09/20/2011 11:47 EDT | Updated 11/20/2011 05:12 EST

Loonie down, IMF downgrades growth, traders hope Greece can avoid default

TORONTO - The Canadian dollar closed lower Tuesday as the International Monetary Fund downgraded prospects for Canada and other advanced countries.

The IMF's new outlook says Canada's economy will remain positive but this year's growth rate will be 2.1 per cent, falling to 1.9 per cent next year.

The IMF expects the U.S. economy to grow just 1.5 per cent this year and 1.8 per cent in 2012. That's down from its June forecast of 2.5 per cent in 2011 and 2.7 per cent next year.

The loonie was down 0.4 of a cent to 100.64 cents US

Bank of Canada governor Mark Carney said Tuesday that the world can avert another economic shock if policy-makers act.

Carney said in a speech the combination of sovereign debt worries and bad politics have sapped investor confidence, referring to "the debt-ceiling fiasco in the United States and the inability, to date, of European policy-makers to get ahead of their crisis."

Meanwhile, traders looked to moves by Greece to secure the next tranche of money needed to stave off default and the start of a two-day meeting by the U.S. Federal Reserves.

Greek Finance Minister Evangelos Venizelos is to hold a teleconference Tuesday evening with officials from the European Commission, International Monetary Fund and European Central Bank. He will try to convince the so-called troika that the country will meet strict budget targets promised in return for the rescue funds.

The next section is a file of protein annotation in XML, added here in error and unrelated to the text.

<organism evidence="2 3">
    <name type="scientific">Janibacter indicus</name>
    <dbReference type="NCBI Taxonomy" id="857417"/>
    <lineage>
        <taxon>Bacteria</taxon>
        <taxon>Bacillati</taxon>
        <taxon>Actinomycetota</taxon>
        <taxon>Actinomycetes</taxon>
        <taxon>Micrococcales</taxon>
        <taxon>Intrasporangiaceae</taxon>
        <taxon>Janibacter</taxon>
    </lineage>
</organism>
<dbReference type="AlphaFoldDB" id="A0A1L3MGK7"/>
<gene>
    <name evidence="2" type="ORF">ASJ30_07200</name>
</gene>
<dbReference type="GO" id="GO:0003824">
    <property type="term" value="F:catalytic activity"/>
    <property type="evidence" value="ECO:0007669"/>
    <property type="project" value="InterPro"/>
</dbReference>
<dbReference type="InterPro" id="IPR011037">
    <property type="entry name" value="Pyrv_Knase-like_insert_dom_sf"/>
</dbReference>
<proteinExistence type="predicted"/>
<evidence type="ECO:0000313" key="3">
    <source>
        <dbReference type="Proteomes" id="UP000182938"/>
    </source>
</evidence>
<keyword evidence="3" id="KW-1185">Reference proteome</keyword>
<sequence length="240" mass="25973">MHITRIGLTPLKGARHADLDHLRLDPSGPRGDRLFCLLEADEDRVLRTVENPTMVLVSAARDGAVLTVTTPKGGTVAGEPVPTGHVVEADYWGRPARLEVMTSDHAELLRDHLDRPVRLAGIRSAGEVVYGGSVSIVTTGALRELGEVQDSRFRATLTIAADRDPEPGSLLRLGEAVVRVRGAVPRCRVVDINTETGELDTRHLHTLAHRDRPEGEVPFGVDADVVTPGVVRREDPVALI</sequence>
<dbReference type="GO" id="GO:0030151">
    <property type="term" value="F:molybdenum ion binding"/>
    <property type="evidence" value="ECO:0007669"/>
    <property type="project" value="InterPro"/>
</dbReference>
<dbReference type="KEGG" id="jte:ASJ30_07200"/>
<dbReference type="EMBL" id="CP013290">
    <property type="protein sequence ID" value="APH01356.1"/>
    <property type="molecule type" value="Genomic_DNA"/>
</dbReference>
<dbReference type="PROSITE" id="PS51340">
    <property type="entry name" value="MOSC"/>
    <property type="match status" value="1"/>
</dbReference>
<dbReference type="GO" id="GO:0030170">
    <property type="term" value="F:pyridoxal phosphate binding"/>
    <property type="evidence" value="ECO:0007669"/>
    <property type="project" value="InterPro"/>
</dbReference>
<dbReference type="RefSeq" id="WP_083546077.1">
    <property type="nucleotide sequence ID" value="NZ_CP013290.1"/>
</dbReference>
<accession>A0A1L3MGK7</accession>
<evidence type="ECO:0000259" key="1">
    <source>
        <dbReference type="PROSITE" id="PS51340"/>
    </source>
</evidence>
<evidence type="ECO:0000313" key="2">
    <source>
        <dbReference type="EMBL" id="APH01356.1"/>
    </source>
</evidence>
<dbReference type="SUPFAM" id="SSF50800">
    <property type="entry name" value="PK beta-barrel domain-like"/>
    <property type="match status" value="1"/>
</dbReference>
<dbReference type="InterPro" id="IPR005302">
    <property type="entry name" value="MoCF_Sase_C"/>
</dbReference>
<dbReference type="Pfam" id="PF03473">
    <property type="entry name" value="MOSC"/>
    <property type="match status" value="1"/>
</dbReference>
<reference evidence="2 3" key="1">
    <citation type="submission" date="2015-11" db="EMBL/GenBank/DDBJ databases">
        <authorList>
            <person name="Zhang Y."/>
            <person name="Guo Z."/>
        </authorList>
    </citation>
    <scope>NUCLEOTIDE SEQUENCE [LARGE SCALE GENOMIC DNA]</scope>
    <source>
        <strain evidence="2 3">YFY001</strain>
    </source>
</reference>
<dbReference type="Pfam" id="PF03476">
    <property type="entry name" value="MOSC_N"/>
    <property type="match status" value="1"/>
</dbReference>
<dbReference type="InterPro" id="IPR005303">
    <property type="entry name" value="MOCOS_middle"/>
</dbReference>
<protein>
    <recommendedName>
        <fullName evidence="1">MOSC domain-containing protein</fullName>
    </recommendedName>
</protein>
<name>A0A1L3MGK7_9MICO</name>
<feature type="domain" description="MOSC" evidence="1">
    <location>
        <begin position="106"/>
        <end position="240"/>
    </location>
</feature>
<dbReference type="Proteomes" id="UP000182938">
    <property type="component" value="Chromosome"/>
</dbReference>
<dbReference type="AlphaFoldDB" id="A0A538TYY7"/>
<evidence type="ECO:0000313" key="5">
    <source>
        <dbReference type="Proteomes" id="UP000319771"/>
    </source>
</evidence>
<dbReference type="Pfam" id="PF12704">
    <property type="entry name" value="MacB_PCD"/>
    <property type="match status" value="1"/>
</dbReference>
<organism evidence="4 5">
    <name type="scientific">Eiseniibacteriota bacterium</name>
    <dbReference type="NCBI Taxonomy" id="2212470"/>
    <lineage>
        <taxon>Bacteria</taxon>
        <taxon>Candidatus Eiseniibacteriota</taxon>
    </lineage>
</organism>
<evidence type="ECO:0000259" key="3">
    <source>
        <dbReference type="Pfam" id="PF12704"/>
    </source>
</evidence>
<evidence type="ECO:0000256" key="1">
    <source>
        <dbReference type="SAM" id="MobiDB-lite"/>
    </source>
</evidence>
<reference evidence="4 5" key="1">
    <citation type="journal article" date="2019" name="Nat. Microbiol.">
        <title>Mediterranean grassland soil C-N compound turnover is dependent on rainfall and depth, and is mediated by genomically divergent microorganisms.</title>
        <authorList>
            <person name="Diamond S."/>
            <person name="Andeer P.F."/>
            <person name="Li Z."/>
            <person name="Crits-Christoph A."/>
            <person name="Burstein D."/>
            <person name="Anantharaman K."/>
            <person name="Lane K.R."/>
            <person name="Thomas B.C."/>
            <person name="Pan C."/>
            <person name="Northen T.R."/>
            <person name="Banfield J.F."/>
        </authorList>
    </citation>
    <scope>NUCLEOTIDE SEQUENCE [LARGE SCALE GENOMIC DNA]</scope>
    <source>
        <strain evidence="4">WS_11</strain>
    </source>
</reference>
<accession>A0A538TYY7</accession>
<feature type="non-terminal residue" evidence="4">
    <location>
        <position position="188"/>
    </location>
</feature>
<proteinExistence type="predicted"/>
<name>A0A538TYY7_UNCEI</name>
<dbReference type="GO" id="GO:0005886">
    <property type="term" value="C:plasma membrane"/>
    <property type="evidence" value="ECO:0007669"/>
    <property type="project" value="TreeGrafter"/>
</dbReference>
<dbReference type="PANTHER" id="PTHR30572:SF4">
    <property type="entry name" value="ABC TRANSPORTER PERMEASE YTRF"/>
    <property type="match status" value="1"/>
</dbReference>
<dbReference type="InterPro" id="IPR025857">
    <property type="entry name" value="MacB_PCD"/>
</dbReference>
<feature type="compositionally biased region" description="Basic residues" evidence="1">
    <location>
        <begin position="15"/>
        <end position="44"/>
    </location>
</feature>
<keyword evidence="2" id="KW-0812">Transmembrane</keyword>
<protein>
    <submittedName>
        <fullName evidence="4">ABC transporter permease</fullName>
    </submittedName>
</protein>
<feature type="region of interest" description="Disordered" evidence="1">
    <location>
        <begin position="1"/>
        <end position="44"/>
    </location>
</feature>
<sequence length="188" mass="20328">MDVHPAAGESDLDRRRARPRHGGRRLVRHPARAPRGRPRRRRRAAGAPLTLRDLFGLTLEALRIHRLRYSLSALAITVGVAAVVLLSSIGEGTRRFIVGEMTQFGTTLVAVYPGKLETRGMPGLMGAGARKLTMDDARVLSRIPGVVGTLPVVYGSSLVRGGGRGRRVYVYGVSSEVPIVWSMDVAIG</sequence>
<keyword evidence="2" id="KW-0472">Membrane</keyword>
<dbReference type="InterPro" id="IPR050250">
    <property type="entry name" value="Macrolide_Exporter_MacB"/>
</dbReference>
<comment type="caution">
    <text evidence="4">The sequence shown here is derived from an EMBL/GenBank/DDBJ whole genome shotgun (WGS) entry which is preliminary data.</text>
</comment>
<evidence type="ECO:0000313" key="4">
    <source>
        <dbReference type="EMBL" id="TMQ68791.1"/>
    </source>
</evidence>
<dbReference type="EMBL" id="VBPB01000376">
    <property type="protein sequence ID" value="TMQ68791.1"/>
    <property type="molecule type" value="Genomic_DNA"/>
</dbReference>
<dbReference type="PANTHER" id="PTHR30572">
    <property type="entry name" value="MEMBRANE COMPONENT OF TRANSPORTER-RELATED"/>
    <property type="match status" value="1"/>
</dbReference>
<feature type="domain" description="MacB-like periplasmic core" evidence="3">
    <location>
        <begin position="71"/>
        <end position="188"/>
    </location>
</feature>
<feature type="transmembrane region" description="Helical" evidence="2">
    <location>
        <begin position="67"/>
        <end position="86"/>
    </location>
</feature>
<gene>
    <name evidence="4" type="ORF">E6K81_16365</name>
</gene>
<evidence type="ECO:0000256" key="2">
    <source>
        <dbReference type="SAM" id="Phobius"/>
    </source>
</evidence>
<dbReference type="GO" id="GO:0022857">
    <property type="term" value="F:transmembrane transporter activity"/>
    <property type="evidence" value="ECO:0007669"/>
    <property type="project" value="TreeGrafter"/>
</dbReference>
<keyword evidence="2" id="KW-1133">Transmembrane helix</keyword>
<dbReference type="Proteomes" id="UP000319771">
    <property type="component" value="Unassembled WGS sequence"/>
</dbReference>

Though investors think Greece will avoid a default, the consensus is that the country will have to restructure its debts in some form next year given that it's likely to remain stuck in recession.

Analysts also say there is increasing speculation that Greece will hold a referendum on their membership in the European Monetary Union.

Meanwhile, some economists expect the Fed to eventually try for the third time to stimulate growth through a program to buy Treasurys to lower long-term interest rates at the end of its meeting Wednesday afternoon. That's a step known as "quantitative easing."

Last month, the Fed promised to keep its key interest rate near zero through mid-2013.

In other economic news, Statistics Canada announced that wholesale sales advanced 0.8 per cent in July to $48.2 billion after remaining unchanged in June.

Traders also took in news that Standard & Poor's cut Italy's credit rating late Monday by one notch to A from A-plus in light of what it sees as the country's weakening economic growth prospects and higher-than-expected levels of government debt.

Commodity prices were mainly higher following steep drops Monday as investors worried a Greek default would worsen global economic conditions and discourage demand.

The October crude contract on the New York Mercantile Exchange gained $1.19 to US$86.89.

December copper on the Nymex lost six cents at US$3.73 while the December gold contract in New York was up $30.20 to US$1,809.10 an ounce.